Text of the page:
Two hours later, Tom from BoatU.S. arrived to get us out. He said he was going to make a hole around the boat. Tony had already tried to dig us out with a shovel, so we were skeptical. Tom tied up alongside Sababa and ran his propellers to clear out the sand from the stern. Water began to fill the sand bar.In half an hour, we broke free. We cheered. Still, when my dad started the engines, nothing happened. Tom towed us four hours to the Harbor Village Marina in Hampstead, NC. By the time we arrived, sticky and covered in sweat, night had fallen. In the morning, a diver checked out the bottom of the boat and found that the pods had broken off.
My dad made frantic calls as we packed our bags and prepared Sababa to be hulled out. We cancelled all our marinas in Charleston and booked a hotel room in the city. We bought tickets to fly back to Baltimore, then rented a car.
Road trip! Tony called out the window, as we began the three-and-a-half-hour drive.Road trip! we all cheered.
We entered Charleston via the Arthur Ravenel Jr. Bridge, which we should have crossed under by boat. Losing Sababa wouldn't ruin our trip. As my dad says, Nobody tells the story of taking the boat out, grilling, swimming, having a great time and going back home. You hear the stories of running aground on a sandbar in the ICW. With the right attitude, you can still have a great vacation with the bonus of a story to laugh about with your family. At least in a few years.
If you happen to lose your boat en route to Charleston, here are some of our favorite activities to do by land or sea:
Charleston is known for its cuisine. Locals recommend Slightly North of Broad Restaurant or Poogan's Porch, which serve traditional Southern delicacies. With our family's dietary restrictions eating vegan and keeping kosher we found plenty of options at Butcher & Bee; Basic Kitchen; Minero, a Mexican eatery; and Gnome, which offers a plant-based menu.
Founded in 1670, Charleston is one of the oldest U.S. cities and home to a rich and complicated history. We roamed the Battery, a historic neighborhood enclosed in a defensive sea wall. We also visited major landmarks that caused us to reflect and remember, including ferrying to Fort Sumter, the starting place of the Civil War, and walking among the wispy oaks above the slave houses on the Boone Hall plantation.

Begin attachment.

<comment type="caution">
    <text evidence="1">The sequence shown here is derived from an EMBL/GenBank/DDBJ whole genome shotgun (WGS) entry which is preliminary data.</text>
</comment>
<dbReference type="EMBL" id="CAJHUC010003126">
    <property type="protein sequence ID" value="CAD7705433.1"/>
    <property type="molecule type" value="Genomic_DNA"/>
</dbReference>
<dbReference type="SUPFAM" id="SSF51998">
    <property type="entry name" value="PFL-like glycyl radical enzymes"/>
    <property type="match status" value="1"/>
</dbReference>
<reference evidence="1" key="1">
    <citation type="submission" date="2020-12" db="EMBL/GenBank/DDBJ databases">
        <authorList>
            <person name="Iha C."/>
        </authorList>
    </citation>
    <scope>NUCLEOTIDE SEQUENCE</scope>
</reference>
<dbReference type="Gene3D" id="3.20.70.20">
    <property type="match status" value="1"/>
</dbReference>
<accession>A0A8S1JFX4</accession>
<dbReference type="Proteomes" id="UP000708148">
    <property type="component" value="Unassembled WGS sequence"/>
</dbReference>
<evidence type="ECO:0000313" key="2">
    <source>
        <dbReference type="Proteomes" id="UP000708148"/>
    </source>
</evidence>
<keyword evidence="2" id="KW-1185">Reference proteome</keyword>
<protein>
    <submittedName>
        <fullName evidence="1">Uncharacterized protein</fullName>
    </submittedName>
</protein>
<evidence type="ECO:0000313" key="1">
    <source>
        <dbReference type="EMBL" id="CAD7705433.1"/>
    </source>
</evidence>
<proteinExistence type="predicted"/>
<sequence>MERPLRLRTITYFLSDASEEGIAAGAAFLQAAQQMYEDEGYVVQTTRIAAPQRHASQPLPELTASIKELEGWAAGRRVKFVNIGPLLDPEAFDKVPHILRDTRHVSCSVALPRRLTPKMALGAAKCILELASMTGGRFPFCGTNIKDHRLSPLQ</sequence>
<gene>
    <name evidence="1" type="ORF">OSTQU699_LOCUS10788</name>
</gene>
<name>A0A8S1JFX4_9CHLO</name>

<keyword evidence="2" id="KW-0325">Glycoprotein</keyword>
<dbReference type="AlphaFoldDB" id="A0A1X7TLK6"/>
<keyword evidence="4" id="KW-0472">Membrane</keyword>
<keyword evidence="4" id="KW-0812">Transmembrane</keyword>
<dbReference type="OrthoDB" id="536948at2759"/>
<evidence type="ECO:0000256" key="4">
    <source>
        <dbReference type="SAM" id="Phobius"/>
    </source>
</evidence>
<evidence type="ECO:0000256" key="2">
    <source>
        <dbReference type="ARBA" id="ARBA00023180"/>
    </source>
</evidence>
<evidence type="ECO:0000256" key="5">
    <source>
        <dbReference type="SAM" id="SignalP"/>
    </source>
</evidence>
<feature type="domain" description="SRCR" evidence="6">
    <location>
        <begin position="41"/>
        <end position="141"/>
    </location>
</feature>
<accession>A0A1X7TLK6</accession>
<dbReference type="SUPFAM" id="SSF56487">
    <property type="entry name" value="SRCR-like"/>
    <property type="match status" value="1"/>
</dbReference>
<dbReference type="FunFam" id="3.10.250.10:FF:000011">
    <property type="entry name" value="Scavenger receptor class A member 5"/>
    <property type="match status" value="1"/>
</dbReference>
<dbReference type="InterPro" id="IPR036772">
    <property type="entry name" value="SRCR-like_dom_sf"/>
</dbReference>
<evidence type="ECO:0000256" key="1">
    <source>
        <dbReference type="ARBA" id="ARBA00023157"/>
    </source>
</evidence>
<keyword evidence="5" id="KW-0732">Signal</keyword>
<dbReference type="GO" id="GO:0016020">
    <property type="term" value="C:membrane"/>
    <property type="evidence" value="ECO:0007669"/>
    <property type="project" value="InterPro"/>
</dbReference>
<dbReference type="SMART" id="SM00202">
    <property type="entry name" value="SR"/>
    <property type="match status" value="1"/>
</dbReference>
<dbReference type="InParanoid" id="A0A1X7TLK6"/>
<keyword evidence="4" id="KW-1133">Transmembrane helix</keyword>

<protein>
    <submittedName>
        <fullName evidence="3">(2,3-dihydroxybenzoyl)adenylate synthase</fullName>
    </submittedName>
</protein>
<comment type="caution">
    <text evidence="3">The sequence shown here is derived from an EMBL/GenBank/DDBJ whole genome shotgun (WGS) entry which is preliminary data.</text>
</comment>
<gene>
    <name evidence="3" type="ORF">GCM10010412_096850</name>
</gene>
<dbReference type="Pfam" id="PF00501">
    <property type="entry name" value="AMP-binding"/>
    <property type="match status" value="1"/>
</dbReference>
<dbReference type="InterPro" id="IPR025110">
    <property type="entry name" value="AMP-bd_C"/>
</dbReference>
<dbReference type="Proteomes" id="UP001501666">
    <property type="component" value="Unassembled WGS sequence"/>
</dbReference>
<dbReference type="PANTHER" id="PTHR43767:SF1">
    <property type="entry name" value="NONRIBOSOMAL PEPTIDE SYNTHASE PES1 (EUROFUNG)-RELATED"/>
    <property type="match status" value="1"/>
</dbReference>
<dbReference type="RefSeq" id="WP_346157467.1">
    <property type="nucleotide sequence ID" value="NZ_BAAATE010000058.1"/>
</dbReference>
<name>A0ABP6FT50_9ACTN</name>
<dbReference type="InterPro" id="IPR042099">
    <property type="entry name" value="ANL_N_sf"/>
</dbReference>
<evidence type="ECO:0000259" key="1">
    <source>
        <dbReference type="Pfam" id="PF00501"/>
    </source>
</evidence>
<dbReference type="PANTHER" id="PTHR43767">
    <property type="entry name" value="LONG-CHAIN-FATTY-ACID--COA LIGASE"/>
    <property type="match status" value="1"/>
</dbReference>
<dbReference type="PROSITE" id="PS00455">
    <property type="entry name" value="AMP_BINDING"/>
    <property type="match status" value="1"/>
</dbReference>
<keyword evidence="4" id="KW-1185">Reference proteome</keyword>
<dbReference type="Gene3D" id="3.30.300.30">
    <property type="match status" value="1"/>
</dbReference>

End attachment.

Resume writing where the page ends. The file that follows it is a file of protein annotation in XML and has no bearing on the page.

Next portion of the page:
Our guide told us that Charleston is so old, it's bound to be haunted. Time to save your vacation with ghosts? We explored Charleston's cemeteries and other paranormal spots, such as the Battery Carriage House Inn and Poogan's Porch restaurant. We also heard stories about some of Charleston's biggest personalities, including John C. Calhoun, Edgar Allen Poe, whom we had known as a Baltimore native, and Arthur Ravenel himself.
Save your vacation with window shopping. Once a historic street used to enter and exit Charleston, King Street now offers an abundance of specialty shopping from the latest fashion trends to unique gifts. Across town, we admired the handmade arts and goods of the Charleston City Market, including jewelry, paintings and handwoven sweet grass baskets.
If Sababa were still running, we would have tied up our dinghy at a waterfront restaurant in Shem Creek. Instead, we took a Lyft across the Arthur Ravenel Jr. Bridge. We walked through the Charleston Harbor Resort & Marina, where we were supposed to stay, and took a water taxi back to the city. Later, we took a wave runner tour through the channel and drove to the Isle of Palms Beach, where we tanned, swam and ate ice cream.
How do you save your vacation when things turn south?